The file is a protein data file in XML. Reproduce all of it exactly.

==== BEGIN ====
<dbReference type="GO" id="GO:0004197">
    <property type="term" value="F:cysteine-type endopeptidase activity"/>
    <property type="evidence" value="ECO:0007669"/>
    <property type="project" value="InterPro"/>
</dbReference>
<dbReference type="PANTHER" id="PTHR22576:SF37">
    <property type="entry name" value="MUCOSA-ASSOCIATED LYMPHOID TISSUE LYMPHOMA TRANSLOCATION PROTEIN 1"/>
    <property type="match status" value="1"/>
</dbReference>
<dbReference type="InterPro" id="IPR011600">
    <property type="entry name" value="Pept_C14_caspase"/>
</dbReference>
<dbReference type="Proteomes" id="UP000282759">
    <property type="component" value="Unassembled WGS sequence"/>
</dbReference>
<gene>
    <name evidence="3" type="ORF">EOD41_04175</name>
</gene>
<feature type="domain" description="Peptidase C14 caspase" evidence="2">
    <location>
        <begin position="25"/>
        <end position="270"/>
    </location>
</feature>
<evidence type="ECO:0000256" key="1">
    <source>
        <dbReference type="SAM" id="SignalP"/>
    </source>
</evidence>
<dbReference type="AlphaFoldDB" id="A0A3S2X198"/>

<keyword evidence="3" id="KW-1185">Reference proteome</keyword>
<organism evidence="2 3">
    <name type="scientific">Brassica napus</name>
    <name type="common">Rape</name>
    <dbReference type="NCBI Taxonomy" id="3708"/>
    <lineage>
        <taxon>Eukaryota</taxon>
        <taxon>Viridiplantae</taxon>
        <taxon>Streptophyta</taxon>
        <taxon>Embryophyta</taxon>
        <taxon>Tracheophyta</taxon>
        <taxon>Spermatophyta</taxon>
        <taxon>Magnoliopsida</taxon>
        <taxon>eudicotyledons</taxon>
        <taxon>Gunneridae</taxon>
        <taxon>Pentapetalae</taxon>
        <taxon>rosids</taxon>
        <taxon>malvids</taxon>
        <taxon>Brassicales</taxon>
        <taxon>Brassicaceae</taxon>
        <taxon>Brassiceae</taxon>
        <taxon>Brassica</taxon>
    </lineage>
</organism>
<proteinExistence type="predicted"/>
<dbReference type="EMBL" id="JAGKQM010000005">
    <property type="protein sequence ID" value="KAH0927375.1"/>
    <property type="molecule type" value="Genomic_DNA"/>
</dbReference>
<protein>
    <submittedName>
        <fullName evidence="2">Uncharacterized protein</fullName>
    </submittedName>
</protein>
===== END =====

<dbReference type="GO" id="GO:0004197">
    <property type="term" value="F:cysteine-type endopeptidase activity"/>
    <property type="evidence" value="ECO:0007669"/>
    <property type="project" value="InterPro"/>
</dbReference>
<dbReference type="PANTHER" id="PTHR22576:SF37">
    <property type="entry name" value="MUCOSA-ASSOCIATED LYMPHOID TISSUE LYMPHOMA TRANSLOCATION PROTEIN 1"/>
    <property type="match status" value="1"/>
</dbReference>
<dbReference type="InterPro" id="IPR011600">
    <property type="entry name" value="Pept_C14_caspase"/>
</dbReference>
<dbReference type="Proteomes" id="UP000282759">
    <property type="component" value="Unassembled WGS sequence"/>
</dbReference>
<gene>
    <name evidence="3" type="ORF">EOD41_04175</name>
</gene>
<feature type="domain" description="Peptidase C14 caspase" evidence="2">
    <location>
        <begin position="25"/>
        <end position="270"/>
    </location>
</feature>
<evidence type="ECO:0000256" key="1">
    <source>
        <dbReference type="SAM" id="SignalP"/>
    </source>
</evidence>
<dbReference type="AlphaFoldDB" id="A0A3S2X198"/>

<keyword evidence="3" id="KW-1185">Reference proteome</keyword>
<organism evidence="2 3">
    <name type="scientific">Brassica napus</name>
    <name type="common">Rape</name>
    <dbReference type="NCBI Taxonomy" id="3708"/>
    <lineage>
        <taxon>Eukaryota</taxon>
        <taxon>Viridiplantae</taxon>
        <taxon>Streptophyta</taxon>
        <taxon>Embryophyta</taxon>
        <taxon>Tracheophyta</taxon>
        <taxon>Spermatophyta</taxon>
        <taxon>Magnoliopsida</taxon>
        <taxon>eudicotyledons</taxon>
        <taxon>Gunneridae</taxon>
        <taxon>Pentapetalae</taxon>
        <taxon>rosids</taxon>
        <taxon>malvids</taxon>
        <taxon>Brassicales</taxon>
        <taxon>Brassicaceae</taxon>
        <taxon>Brassiceae</taxon>
        <taxon>Brassica</taxon>
    </lineage>
</organism>
<proteinExistence type="predicted"/>
<dbReference type="EMBL" id="JAGKQM010000005">
    <property type="protein sequence ID" value="KAH0927375.1"/>
    <property type="molecule type" value="Genomic_DNA"/>
</dbReference>
<protein>
    <submittedName>
        <fullName evidence="2">Uncharacterized protein</fullName>
    </submittedName>
</protein>